Anyone here know how to write batch files (.bat)?

Discussion in 'Off Topic [BG]' started by jady, Jul 18, 2008.

  1. jady


    Jul 21, 2006
    Modesto, CA
    I need a batch file that will take all of the txt files in a directory and replace all of the "SEQ" and "ESQ" entries with ";" and place a carriage return after the "END" statement.

  2. Georynn


    Dec 4, 2007
    Suggestion (but time consuming)

    find <text string with quotes and no brackets> *.* > results.txt

    That will put your results into a text file named results.
    Open it in notepad, use replace command for each instance?

    There are third party tools that do this; I'm not sure you can batch that out, without an external program...

    try SED from the unix library....
  3. cdef


    Jul 18, 2003
    Do you mean a legacy DOS batch file? Well, it could be done, even if it's a little fiddly. Why not just use a text editor that has the command 'Find/Replace In Files'?.
  4. jady


    Jul 21, 2006
    Modesto, CA
    Win XP

    I am using a batch replace program right now but I was hoping to automate it to a click instead of manually typing everything into the program.

    I have to fix the code in hundreds upon hundreds of programs a day.......
  5. cdef


    Jul 18, 2003
    I'd suggest EmEditor. You can easily define very powerful macros to batch search & replace whatever text at one click. Plus, it has syntax highlighting for many programming languages. Free in this version (6.00.4). The latest shareware version is here.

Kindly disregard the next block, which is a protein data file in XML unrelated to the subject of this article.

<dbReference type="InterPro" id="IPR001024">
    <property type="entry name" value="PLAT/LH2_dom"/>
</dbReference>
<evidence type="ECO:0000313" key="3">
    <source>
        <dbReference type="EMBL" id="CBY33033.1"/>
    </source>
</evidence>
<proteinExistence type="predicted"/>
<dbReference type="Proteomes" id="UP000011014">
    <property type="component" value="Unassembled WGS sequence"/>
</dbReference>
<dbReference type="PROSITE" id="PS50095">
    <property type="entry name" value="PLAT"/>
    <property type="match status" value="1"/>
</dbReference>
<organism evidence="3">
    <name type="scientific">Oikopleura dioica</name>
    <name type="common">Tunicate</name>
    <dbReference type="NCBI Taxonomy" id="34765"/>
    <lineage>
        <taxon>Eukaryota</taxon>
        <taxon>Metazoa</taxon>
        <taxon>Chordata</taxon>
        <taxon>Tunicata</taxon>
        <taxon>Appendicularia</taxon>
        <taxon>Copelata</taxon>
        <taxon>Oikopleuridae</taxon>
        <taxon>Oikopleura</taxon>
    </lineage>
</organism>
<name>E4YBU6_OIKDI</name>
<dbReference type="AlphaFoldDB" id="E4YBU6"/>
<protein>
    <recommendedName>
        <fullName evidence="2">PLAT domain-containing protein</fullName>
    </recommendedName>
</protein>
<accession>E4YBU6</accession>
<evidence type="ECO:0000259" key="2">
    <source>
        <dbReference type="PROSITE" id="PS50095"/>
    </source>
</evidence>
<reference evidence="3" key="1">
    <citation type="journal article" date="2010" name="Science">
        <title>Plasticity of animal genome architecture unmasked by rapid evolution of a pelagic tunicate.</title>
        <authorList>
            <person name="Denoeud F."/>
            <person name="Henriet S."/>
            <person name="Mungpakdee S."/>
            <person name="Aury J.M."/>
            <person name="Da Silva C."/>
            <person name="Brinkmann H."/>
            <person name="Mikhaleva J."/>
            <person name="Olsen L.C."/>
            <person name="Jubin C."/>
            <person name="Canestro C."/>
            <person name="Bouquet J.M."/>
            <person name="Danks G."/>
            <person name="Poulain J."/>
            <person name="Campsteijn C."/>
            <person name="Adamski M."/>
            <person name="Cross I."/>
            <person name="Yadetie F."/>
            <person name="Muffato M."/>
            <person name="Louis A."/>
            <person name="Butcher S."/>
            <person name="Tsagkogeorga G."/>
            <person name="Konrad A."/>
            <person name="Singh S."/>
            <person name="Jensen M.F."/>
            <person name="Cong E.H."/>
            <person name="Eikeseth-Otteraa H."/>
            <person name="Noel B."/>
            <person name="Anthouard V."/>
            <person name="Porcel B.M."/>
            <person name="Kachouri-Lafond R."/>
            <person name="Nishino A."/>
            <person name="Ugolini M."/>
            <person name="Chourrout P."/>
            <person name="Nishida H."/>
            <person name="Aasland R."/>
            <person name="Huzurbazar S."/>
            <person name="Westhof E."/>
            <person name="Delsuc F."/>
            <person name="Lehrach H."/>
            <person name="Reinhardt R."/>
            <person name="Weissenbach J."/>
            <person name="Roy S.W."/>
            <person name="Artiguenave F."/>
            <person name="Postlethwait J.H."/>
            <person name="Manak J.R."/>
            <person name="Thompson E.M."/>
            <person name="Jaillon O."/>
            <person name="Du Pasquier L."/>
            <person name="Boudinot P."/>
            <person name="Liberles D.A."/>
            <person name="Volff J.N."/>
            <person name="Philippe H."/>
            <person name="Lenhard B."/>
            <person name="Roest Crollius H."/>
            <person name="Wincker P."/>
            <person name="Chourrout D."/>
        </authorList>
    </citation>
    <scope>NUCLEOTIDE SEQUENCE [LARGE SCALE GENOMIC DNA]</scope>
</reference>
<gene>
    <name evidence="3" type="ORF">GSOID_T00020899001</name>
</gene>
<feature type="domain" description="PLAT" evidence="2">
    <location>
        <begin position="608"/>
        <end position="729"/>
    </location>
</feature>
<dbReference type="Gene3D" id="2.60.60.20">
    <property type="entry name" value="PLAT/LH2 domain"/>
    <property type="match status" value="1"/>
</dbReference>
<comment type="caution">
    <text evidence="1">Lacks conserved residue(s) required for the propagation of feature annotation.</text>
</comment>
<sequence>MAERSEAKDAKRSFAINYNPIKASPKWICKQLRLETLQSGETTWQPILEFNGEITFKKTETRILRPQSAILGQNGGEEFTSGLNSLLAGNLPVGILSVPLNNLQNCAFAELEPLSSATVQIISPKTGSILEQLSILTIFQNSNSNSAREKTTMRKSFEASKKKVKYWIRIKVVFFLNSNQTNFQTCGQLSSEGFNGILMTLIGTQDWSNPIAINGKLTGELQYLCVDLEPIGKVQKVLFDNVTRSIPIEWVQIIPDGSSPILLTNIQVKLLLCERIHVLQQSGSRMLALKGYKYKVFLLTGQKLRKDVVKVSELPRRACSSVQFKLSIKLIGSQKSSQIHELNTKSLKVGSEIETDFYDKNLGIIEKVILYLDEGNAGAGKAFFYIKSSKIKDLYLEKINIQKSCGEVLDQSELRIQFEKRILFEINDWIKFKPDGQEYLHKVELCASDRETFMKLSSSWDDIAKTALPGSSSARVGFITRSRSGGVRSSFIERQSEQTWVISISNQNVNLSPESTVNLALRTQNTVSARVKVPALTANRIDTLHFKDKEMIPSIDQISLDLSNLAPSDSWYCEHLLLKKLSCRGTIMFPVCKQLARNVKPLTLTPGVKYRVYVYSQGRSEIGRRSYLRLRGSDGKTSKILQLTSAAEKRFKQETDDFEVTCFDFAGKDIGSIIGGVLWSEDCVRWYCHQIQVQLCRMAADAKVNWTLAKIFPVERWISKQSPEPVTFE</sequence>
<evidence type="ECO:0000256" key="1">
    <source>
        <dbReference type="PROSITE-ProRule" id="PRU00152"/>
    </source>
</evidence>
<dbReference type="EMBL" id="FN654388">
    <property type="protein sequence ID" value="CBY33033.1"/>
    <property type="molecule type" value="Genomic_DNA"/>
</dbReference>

6. With WinXP out of the box I have no idea. If you are willing to either install the Cygwin package of Unix utilities or Perl the problem is trivial.
  7. ryano


    Aug 20, 2007
    Boston Area

    Hey Jady,

    As others have mentioned installing cygwin or some other Unix like tool set (that contains the sed utility) would be good. Perl is also great for this type of thing. Personally this is something I would do with Ant (with Ant contrib). A really nice build tool/utility.

    If you must use batch files I think you can use edlin to perform the search/replace. edlin is an old line editor included with DOS and it seems to still exist in Windows. I have it here on Vista so I assume it is included with previous Windows versions as well. edlin has an R option for replace.

    If you search google for "dos batch edlin search replace", you'll get some useful info.

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